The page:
SYDNEY, Feb 25 (Reuters) – An Australian actor who set out
to expose hidden sugar in health food said he gained 8.5 kg (19
lb) and a paunch after a 60-day low-fat diet, including yoghurt,
cereal, muesli bars and juices.
Damon Gameau’s documentary, “That Sugar Film”, studies the
effect of consuming what it says is the average daily sugar
intake for Australian adults – the equivalent of 40 teaspoons -
on the human body.
SYDNEY (Reuters) – A racist flare-up in a beachside Sydney suburb hit the global spotlight nine years ago, besmirching Australia’s reputation as a sun-drenched oasis wooing migrants from around the world.
A TV documentary attempts to show the alcohol-fueled riots of December 2005 were not an aberration and that racial tension in Australia had simmered long before the Cronulla Beach incident pitted white surfers against ethnic Lebanese youths.
SYDNEY (Reuters) – Fate dealt Honorah Sullivan a bad hand when she was found guilty of arson in the mid-19th century and put on a British convict ship bound for modern-day Tasmania.
But more than 160 years later, the lives of Sullivan and 51 women at a historic workhouse on the Australian island are played out in a deck of cards and a companion book of real-life stories.
SYDNEY, Aug 25 (Reuters) – Making customers cry may not be
most shopkeeper’s goal, but at Sydney’s 101-year-old Doll
Hospital workers take tears as a sign of a job well done.
In an age of mass-produced plastic dolls, few doll hospitals
around the world have survived, the owners said.
SYDNEY, June 26 (Reuters – To help keep herself safe and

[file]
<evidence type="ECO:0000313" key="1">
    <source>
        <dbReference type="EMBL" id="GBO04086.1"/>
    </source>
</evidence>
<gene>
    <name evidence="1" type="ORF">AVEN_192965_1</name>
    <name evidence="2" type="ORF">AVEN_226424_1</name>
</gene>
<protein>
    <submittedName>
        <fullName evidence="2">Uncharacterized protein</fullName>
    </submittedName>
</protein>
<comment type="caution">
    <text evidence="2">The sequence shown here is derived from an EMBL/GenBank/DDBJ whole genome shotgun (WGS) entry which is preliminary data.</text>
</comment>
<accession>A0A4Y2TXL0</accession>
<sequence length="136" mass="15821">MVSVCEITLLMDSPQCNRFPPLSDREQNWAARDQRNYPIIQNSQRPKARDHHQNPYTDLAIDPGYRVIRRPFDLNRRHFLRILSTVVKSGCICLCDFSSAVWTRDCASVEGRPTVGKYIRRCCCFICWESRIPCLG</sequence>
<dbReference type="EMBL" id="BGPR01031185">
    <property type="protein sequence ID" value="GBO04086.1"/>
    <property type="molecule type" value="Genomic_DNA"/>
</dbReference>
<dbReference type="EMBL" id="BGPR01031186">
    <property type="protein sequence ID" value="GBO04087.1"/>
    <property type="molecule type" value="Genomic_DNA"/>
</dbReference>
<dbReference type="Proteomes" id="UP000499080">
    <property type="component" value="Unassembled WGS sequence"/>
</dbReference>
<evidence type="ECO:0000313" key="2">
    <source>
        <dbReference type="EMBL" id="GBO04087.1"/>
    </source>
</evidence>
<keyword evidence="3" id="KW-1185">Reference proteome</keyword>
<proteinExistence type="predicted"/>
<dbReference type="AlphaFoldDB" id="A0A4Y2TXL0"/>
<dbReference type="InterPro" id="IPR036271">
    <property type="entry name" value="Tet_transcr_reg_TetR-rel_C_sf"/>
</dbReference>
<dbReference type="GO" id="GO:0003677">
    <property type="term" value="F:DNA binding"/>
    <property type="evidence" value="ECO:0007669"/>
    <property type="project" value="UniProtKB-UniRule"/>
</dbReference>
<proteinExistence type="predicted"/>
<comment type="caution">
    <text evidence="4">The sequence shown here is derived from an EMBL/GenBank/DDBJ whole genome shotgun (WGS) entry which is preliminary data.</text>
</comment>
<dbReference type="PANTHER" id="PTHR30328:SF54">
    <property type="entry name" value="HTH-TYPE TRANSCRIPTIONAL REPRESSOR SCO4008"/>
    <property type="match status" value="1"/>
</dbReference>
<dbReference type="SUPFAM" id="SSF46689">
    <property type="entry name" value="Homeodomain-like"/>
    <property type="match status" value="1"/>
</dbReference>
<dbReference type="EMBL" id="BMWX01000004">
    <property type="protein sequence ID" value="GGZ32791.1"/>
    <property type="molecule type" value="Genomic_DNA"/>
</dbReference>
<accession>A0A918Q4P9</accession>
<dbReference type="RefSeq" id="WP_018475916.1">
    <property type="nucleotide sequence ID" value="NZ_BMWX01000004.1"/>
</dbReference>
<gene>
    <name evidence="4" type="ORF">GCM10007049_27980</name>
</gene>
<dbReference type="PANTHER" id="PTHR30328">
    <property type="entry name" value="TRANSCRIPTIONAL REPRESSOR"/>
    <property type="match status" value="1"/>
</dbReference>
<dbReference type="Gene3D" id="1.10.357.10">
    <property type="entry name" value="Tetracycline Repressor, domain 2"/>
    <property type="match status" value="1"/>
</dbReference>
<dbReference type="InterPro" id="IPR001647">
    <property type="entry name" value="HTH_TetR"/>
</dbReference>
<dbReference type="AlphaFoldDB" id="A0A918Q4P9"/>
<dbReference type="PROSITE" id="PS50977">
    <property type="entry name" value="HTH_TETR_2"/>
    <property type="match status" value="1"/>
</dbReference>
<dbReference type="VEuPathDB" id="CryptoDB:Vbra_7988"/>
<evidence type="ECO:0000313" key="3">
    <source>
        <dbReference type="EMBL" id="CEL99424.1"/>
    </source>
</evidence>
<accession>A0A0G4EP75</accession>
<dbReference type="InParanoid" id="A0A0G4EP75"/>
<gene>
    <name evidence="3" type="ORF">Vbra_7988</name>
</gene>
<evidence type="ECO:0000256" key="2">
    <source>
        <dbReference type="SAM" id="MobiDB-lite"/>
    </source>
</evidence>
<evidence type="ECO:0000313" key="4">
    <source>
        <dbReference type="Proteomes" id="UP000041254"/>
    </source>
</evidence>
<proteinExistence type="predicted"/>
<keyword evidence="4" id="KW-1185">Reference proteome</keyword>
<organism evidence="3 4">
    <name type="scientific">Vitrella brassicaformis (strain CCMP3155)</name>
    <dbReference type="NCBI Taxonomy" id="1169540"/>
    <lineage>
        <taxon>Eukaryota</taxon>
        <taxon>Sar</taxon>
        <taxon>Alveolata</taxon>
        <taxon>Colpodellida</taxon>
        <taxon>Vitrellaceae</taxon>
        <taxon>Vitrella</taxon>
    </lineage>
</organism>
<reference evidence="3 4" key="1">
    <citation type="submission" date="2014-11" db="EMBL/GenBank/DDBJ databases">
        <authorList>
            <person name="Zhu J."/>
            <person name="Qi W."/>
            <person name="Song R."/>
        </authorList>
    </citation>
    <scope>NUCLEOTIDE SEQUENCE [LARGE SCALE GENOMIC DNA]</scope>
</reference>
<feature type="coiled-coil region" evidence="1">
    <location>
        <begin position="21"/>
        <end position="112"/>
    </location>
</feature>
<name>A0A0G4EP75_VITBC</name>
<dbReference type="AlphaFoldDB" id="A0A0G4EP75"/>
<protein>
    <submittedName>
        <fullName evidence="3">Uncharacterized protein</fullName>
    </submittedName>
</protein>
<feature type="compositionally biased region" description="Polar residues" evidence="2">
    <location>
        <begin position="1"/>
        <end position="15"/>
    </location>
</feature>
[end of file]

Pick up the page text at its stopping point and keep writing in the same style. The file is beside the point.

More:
sane while making television dramas in Afghanistan, Australian
producer Trudi-Ann Tierney devised an ever-more elaborate game
of hide-and-seek in her head in case the Taliban launched a
Imagining what it would be like to hide in the top of a
wardrobe, the middle of a lake or buried among a herd of goats,
she mentally weighed the pros and cons of them all, as she
explains in her new book “Making Soapies in Kabul”.
SYDNEY (Reuters) – Australia’s dingo is a unique species, not a kind of wild dog as previously believed, according to a new study that definitively classifies the country’s largest land predator.
The research by Australian scientists, published in the Journal of Zoology, resurrected the species name “Canis dingo”, first adopted in 1793 by Friedrich Meyer, a German naturalist.
SYDNEY (Reuters) – More ice means fewer elephant seal pups, according to Australian scientists studying breeding colonies on Macquarie Island near Antarctica and atmospheric changes in the region that have affected the feeding grounds.
“When there’s more sea ice the population is likely to go down and in years when there’s less sea ice the population is likely to go up,” John van den Hoff, a marine biologist at the Australian Antarctic Division, told Reuters.
SYDNEY (Reuters) – It may sound like science fiction but an Australian team is working on a project to zap orbital debris with lasers from Earth to reduce the growing amount of space junk that threatens to knock out satellites with a “cascade of collisions”.
The project is very realistic and likely to be working in the next 10 years, Matthew Colless, director of Australian National University’s Research School of Astronomy and Astrophysics, told Reuters.
SYDNEY (Reuters) – At age 34, Rachael Robertson accepted the biggest challenge of her life: to lead a large, 12-month expedition in Antarctica. Two months on, she found herself having to ask the team of 120 how they managed to get through a year’s supply of condoms in just eight weeks.
Robertson, a former chief ranger for the national parks service in Australia’s Victoria state, spoke to Reuters about her book “Leading on the Edge” and how she developed a unique style of leadership using a technique called “no triangles”.
SYDNEY, April 24 (Reuters) – Bartenders tossing bottles in
the air, a man who talks to eels and the etiquette of park chess
are all part of an Australian exhibition telling the story of
some of Sydney’s most beloved public spaces.
Inspired by a book about drawing the city, curator Nerida
Campbell and her team at the Museum of Sydney fanned out across
the streets, choosing five public spaces and talking to people
about how they enjoy them.